(“Nym” is interesting because as a root word it actually just means “name” or “word”, which is neat but kind of random-seeming to me. If Jordan meant for that to have some other cultural reference beyond the literal translation I haven’t been able to think of it or find it. Maybe he just thought it sounded cool. If so, he was right.)
This is Jordan at his best, in my opinion: I always loved him most when he was merrily smushing cultural, mythological, and historical references together like the whole of human history was his personal can of Playdoh. It works so well because history has always done that anyway; the smushing, as it were, is itself a resonant cultural touchstone.
(But I bet no one else has ever quite described it that way, heh. *is proud*)
The “Tree of Life” (aka Avendesora) first mentioned here is an even more archetypal concept; there’s hardly a culture or religion on the planet that doesn’t have some version of this idea floating around. The most direct link Jordan makes to it in WOT is the Buddhist iteration (“Ghoetam under the Tree of Life”), but it’s basically everywhere. As a species, we have nearly universally assigned trees some serious significance when it comes to constructing our worldviews. It’s a thing, is what I’m saying.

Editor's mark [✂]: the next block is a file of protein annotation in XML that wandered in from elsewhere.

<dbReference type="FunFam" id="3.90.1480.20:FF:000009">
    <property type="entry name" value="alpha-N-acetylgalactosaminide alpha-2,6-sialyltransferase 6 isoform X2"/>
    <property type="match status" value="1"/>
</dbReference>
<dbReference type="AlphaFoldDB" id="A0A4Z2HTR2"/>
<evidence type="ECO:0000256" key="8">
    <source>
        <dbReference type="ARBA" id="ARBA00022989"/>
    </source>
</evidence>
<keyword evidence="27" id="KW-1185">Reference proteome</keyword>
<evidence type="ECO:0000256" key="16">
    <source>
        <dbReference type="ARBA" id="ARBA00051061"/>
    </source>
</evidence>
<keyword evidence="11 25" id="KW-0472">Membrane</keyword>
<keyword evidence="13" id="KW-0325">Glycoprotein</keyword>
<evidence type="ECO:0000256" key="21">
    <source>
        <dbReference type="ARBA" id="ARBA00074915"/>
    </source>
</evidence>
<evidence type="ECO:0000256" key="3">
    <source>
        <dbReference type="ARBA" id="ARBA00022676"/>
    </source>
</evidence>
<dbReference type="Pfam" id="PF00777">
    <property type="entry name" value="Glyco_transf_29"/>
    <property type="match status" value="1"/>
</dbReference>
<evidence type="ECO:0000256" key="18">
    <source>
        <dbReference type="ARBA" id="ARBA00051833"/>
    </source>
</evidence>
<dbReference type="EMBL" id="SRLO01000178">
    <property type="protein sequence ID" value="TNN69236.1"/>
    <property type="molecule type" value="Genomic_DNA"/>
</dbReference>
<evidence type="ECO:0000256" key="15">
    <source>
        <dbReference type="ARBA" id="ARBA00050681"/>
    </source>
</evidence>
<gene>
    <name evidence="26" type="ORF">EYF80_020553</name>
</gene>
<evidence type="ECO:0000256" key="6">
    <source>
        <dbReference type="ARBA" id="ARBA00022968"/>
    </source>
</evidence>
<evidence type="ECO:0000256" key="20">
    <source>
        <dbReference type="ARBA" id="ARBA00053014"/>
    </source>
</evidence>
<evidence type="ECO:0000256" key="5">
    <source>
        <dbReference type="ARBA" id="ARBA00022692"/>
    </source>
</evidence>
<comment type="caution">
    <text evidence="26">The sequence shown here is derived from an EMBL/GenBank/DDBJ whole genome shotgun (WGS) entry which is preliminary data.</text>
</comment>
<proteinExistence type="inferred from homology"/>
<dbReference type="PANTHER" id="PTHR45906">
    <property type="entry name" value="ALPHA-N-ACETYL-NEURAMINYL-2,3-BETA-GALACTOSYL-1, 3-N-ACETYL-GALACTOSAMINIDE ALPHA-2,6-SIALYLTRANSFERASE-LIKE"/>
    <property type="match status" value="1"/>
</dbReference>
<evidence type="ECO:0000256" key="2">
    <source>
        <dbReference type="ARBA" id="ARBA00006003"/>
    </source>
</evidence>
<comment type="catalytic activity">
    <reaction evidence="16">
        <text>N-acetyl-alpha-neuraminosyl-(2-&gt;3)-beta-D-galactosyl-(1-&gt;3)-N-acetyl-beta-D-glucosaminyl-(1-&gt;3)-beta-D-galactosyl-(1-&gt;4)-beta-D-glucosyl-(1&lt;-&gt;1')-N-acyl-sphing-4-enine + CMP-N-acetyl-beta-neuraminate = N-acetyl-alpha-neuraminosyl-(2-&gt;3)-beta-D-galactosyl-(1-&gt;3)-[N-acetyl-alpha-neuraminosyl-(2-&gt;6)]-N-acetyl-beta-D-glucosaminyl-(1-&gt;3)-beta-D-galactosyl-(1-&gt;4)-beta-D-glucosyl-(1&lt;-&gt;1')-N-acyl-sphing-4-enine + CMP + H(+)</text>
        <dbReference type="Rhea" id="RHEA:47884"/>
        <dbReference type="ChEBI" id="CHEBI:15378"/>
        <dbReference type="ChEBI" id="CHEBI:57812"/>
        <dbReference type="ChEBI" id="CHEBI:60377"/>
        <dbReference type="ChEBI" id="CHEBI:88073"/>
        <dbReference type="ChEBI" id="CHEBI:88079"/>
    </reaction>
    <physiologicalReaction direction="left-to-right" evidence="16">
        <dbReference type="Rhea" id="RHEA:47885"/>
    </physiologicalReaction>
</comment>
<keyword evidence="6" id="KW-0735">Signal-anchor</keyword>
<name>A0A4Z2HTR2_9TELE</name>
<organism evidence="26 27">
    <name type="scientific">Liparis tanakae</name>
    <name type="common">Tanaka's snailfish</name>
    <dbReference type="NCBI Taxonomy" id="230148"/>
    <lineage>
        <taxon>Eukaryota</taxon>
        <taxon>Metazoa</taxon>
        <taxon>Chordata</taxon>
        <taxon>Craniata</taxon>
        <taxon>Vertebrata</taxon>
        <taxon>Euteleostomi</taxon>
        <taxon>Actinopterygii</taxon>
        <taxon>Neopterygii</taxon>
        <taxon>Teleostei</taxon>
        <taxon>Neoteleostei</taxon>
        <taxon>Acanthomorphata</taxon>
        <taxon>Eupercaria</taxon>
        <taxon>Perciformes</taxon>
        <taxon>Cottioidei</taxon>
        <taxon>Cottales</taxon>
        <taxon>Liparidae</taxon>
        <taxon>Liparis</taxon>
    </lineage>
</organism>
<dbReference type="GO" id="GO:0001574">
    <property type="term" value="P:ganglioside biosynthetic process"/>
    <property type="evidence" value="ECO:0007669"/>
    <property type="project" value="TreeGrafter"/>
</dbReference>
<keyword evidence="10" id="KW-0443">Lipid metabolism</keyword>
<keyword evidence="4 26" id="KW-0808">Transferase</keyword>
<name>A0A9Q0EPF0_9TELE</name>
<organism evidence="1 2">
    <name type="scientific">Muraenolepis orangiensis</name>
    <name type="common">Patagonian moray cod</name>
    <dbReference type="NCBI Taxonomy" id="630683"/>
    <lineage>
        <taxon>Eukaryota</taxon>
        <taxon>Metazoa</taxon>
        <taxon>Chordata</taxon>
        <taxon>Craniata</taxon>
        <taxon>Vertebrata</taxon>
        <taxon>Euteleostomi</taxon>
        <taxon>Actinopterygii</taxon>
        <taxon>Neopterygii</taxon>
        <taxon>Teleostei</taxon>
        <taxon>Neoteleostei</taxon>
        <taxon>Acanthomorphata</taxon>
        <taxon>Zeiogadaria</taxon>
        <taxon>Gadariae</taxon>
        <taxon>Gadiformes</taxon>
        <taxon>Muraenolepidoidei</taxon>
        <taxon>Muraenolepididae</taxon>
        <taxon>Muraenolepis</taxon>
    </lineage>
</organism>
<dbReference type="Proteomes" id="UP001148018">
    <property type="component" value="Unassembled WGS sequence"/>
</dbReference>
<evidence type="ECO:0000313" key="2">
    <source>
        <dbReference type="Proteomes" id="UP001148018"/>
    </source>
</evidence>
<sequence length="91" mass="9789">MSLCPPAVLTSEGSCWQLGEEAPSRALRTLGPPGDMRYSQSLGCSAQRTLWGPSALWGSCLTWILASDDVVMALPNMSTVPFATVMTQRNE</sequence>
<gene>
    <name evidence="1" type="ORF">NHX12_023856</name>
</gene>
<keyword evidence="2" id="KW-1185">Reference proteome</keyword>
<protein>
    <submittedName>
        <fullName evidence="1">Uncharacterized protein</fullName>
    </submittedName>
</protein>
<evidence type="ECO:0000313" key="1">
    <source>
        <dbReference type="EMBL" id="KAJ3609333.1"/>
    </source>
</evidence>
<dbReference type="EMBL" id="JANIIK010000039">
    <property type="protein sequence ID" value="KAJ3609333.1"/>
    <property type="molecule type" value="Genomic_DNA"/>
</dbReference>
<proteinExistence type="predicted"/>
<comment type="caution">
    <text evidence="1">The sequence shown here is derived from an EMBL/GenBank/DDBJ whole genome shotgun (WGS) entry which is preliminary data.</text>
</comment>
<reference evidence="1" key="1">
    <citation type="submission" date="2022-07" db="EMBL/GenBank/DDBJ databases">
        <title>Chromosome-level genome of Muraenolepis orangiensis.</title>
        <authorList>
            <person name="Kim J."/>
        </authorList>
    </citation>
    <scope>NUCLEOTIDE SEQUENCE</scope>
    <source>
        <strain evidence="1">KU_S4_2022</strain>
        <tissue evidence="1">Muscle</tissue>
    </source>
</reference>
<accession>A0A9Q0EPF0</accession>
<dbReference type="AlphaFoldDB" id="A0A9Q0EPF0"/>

Meanwhile, back in WOT, I used to never understand how those hundred channelers got all the evil gunk out of the Eye of the World, but post-WH and the Cleansing it’s probably safe to assume they did something similar to what Rand did at Shadar Logoth, just on a smaller scale. Kind of puts Rand’s (and Nynaeve’s, and the Choedan Kal’s) power level into an interesting perspective, too; as far as I can tell, those hundred channelers are to Rand and Nynaeve as a bonfire is to a nuclear reactor. Damn.
But that all comes much later, after some serious power-ups on the part of Our Heroes, which brings me to the main thing that peeved me about this chapter, which I discussed in my original commentary: namely, that they really all should have died right here. Funny how Aginor and Balthamel were content to just fling everyone around instead of, you know, setting everyone on fire or crushing their hearts in their chests or any of the many other very creative ways channelers kill people later on in the series.
But as I also noted, this is a feature of the genre, not a bug—and I swear that TV Tropes must have an entry for this phenomenon, where the difficulty of the challenges is more or less directly proportional to the skills of the main characters, but I can’t find it. This one is close, but it’s a narrative trope just as much as it’s a gameplay mechanism. Oh well.
Balthamel’s death was still hella cool, anyway.